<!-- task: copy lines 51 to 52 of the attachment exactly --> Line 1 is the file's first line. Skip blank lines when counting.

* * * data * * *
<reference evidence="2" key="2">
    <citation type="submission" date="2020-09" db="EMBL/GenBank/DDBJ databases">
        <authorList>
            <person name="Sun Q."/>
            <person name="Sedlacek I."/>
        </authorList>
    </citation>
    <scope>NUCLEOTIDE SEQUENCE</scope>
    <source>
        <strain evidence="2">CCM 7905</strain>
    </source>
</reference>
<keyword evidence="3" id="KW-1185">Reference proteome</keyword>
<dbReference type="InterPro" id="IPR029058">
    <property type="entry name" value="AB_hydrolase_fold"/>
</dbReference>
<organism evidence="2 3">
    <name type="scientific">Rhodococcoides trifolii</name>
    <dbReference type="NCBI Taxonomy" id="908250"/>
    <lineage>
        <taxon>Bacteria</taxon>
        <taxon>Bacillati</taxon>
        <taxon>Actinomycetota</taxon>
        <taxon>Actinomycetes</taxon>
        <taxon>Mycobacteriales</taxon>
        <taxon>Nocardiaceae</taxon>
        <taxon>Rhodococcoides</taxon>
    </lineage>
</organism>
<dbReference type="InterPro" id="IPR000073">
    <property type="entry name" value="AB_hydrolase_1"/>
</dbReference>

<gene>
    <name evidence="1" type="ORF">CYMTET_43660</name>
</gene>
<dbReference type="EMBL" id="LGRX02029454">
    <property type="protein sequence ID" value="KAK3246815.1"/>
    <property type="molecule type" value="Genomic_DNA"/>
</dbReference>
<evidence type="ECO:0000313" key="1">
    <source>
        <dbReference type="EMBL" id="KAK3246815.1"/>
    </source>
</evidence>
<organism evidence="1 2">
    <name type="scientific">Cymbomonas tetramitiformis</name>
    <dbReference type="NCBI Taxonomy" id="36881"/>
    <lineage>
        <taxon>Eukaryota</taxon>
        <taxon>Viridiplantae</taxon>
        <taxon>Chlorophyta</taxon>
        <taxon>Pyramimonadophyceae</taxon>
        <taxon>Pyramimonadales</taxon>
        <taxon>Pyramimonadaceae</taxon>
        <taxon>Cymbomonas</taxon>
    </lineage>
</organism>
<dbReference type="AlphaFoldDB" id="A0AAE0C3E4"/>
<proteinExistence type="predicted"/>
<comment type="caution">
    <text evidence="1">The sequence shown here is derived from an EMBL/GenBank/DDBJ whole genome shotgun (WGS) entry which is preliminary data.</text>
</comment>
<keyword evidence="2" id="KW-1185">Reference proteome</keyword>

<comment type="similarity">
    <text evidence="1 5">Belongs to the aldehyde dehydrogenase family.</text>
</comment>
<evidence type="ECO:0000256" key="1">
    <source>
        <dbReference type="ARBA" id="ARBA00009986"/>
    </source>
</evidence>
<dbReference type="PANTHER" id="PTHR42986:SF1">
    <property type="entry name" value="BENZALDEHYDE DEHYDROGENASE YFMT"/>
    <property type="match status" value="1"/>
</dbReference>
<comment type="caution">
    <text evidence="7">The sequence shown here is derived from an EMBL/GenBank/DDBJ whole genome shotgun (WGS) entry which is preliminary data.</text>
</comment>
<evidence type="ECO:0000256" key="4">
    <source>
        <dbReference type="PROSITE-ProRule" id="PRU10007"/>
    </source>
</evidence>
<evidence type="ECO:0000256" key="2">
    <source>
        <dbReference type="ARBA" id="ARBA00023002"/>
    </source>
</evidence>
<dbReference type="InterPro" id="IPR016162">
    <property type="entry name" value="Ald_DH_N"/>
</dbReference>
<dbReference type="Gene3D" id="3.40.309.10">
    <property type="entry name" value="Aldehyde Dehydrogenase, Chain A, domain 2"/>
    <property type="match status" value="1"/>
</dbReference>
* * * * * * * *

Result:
        <taxon>Chlorophyta</taxon>
        <taxon>Pyramimonadophyceae</taxon>